Why Lying to Yourself is a Good Thing

  • Someday Lesson: To break out of a pity party tell yourself how good things are even when it feels like a lie.

As much as I come across as a confident person, there are times that I feel lower than the lowliest worm. It takes energy to stay positive.

If you’ve been reading this blog for any length of time, you know how much I’m in favour of wallowing. A good pity party does a lot to shake us out of our negative spiral of thoughts.

Sometimes, however, a pity party can go on for too long and the downward spiral keeps taking us down – too far – and we lose our self-confidence and then we lose the momentum on whatever progress we’ve made moving forward towards our dreams.

That’s when we need to lie to ourselves.

If we start repeating how great life is and how wonderful we are, we can break free of the spiral, and rebuild self-confidence and momentum.

Lucky Twice

When we’re in the downward spiral, the words “I’m so lucky, lucky / I’m so lovely lovely” feel like a total lie – when I feel like crap, I feel neither lucky nor lovely.

But then I take the advice of schmaltzy pop music like Lucky by Lucky Twice and slow the lie becomes the trust – yes I am damn lucky and I’m superbly lovely.

Unfortunately Universal Music seems to think that inserting videos into blog posts is a bad thing, so you’ll have to go to YouTube to see the video and get your pop music positivity fix there.

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6 thoughts on “Why Lying to Yourself is a Good Thing

  1. Maree says:

    I disagree that we need to lie to ourselves. I agree that when are low we need to reject the negative emotions and replace them with ones that are more realistic and helpful.

    However the reality is that we always have an enormous amount of stuff to be grateful for and give thanks for. Sometimes it is important to make a conscious effort to identify those things and put the negativity into perspective.

    However it is much better to find the things that we should truly be thankful and happy about (they always exist), than to simply pretend.

  2. Melinda says:

    Do you have any idea how good it feels to realise that I’m not the only person who does this? It feels totally fake and unreal when I start saying these things, however over time and repetition it does become true and feels true.

    Thanks Alex, another great post! 🙂

    Melinda´s last blog post..The B.S. Funnel

  3. Melinda says:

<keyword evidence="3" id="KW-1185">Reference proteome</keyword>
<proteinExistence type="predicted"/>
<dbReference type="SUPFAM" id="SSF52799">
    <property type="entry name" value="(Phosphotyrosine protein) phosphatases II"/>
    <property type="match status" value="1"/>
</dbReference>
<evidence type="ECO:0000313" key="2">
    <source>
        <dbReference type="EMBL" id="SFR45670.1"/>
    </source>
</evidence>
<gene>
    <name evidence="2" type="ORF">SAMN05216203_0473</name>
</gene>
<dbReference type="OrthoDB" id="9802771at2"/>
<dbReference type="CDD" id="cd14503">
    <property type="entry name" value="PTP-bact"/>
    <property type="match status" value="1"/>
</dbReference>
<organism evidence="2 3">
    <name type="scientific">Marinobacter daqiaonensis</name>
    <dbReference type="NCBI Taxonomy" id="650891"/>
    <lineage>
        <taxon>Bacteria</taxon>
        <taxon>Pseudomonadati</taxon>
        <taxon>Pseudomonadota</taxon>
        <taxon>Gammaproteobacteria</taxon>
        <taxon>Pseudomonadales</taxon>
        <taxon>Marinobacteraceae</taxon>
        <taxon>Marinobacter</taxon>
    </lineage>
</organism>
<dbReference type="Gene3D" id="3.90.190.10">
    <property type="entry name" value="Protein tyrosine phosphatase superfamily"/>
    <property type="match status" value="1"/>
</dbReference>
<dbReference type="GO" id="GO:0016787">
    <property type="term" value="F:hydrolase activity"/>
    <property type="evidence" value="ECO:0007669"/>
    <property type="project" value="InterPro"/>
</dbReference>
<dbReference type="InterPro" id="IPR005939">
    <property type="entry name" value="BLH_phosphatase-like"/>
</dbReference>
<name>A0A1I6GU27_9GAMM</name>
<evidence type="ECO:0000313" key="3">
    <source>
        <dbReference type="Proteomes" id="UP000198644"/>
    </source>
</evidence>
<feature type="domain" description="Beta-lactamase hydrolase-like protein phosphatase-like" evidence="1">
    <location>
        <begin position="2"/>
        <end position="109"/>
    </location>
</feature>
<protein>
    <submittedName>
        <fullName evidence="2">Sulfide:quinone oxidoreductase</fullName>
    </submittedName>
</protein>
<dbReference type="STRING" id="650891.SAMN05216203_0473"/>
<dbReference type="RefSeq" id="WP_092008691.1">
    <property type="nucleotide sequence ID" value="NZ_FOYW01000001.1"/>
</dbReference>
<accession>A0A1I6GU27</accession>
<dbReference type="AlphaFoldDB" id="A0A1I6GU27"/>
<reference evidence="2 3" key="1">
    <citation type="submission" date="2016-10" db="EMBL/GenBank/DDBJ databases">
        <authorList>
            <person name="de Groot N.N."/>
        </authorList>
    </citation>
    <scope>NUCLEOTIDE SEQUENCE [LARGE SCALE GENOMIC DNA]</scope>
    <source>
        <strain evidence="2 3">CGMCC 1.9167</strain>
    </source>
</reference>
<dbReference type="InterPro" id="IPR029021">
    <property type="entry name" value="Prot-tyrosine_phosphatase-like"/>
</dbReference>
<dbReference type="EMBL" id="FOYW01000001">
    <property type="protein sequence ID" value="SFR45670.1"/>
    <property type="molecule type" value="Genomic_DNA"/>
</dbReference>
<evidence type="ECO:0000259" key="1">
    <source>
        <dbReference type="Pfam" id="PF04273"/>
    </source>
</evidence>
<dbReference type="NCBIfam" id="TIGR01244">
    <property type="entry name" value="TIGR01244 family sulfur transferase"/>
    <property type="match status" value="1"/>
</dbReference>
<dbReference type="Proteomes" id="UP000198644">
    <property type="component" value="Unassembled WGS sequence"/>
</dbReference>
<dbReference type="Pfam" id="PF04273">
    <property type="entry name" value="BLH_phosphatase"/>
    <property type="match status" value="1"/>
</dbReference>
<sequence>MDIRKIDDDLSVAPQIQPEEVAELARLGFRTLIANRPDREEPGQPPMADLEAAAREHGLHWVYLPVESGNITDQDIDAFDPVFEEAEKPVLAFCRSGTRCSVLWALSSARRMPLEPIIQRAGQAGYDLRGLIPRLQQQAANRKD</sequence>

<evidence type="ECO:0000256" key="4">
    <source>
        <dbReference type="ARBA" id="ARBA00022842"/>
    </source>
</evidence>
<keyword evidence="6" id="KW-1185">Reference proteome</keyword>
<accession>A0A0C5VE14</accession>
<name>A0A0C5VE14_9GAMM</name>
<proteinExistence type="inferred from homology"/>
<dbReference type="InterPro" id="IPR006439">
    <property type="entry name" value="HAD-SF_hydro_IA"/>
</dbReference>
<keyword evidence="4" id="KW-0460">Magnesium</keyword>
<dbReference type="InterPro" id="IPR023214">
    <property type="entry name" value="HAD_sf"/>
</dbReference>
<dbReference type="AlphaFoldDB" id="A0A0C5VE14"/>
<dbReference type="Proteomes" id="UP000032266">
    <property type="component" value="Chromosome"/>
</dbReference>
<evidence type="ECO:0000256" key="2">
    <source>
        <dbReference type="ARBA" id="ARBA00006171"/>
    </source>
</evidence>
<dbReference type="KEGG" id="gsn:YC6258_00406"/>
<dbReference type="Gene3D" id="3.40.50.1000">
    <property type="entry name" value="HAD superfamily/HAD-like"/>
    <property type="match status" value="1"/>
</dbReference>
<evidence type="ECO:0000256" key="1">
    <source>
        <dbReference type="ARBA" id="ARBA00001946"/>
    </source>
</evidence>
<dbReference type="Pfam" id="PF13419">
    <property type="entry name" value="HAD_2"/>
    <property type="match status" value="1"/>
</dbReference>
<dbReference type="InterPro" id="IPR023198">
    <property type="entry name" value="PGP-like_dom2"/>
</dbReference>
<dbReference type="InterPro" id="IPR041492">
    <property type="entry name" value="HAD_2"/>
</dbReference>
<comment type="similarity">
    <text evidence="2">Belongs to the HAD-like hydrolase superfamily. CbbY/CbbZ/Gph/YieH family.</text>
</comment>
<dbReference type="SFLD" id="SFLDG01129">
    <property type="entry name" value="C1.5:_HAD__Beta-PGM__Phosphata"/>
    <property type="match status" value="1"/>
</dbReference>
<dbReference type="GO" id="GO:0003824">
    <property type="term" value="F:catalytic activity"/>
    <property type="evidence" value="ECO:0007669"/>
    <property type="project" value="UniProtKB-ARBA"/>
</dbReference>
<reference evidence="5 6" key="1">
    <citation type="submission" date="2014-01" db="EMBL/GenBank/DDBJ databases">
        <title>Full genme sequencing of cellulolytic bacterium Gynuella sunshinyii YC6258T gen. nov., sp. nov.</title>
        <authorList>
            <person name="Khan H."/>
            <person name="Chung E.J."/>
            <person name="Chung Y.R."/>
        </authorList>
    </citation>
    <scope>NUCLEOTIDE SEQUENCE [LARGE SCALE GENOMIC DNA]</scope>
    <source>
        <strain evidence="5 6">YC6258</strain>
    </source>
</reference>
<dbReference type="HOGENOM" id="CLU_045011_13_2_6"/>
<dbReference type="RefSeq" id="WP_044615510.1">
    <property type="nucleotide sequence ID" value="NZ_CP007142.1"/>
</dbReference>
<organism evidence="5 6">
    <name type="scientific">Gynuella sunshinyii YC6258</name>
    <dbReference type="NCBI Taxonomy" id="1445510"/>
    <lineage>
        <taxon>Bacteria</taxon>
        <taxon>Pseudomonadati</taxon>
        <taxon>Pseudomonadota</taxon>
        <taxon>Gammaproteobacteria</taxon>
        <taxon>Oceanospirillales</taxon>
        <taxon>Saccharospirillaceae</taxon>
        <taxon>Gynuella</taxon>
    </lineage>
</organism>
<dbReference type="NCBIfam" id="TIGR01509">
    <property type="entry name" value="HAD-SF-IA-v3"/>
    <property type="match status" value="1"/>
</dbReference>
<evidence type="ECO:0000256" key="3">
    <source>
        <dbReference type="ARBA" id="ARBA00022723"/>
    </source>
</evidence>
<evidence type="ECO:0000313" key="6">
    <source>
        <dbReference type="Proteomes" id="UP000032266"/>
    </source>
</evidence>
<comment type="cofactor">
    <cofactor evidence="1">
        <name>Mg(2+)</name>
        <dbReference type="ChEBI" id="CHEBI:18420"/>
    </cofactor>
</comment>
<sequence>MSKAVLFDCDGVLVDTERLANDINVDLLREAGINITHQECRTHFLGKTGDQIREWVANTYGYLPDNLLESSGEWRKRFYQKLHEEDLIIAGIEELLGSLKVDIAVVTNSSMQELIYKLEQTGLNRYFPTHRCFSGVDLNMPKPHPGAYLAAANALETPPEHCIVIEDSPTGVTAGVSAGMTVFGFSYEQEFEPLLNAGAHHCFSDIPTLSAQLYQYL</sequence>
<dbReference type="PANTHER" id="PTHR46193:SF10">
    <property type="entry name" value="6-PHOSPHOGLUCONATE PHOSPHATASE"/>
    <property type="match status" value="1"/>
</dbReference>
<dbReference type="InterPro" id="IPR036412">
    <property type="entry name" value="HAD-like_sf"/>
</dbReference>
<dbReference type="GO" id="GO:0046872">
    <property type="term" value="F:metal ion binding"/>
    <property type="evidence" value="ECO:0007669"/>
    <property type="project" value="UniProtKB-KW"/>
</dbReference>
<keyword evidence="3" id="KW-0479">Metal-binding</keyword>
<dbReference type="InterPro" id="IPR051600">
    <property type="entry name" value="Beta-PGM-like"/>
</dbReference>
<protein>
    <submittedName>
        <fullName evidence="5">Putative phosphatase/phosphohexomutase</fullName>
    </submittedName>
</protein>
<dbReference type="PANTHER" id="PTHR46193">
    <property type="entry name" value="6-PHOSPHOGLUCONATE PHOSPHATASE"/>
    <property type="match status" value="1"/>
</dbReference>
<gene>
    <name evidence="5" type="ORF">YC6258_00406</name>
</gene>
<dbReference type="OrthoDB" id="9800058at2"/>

The other way I use to get out of a pity party (when I realise I’m in one) is singing. It’s impossible to feel sad and sing at the same time. Make it an upbeat, positive song and you really will feel better quickly!

    Melinda´s last blog post..The B.S. Funnel

  4. Dave says:

    I wholeheartedly agree with you on this. I’ve been working on maintaining a positive attitude at all times and when I’m not feeling positive, I find it helpful to just tell myself that I am anyway. Even better (or worse) I find helpful to tell other people as well that I’m feeling good. By doing this, it doesn’t take long before it’s true. 🙂

    Dave´s last blog post..Staying Positive in a Negative World

  5. Great post! I found it very inspiring! 🙂

    Positively Present´s last blog post..funny the way it is

  6. Alex Fayle says:

    @Maree
    I think the gratitude and the kind words about ourselves are 100% true, but in a low self-deprecating moment they feel totally false – so while we are not actually lying to ourselves or pretending something that isn’t true, until we start feeling better, we feel that the words themselves are lies. (Or at least that’s how it works for me. 😉 )

    @Melinda
    I’m with you on the singing part. It’s even more fun to pull out PlayStation’s SingStar (their version of karaoke) and belt out some tunes in my really bad Spanish.

    @Dave
    I’ve done that before too – telling people things are going really well when I feel that they’re falling apart because I know the falling-apart feeling is only temporary (and often food or hormone related)…

    @Positively Present
    Glad you liked the post!

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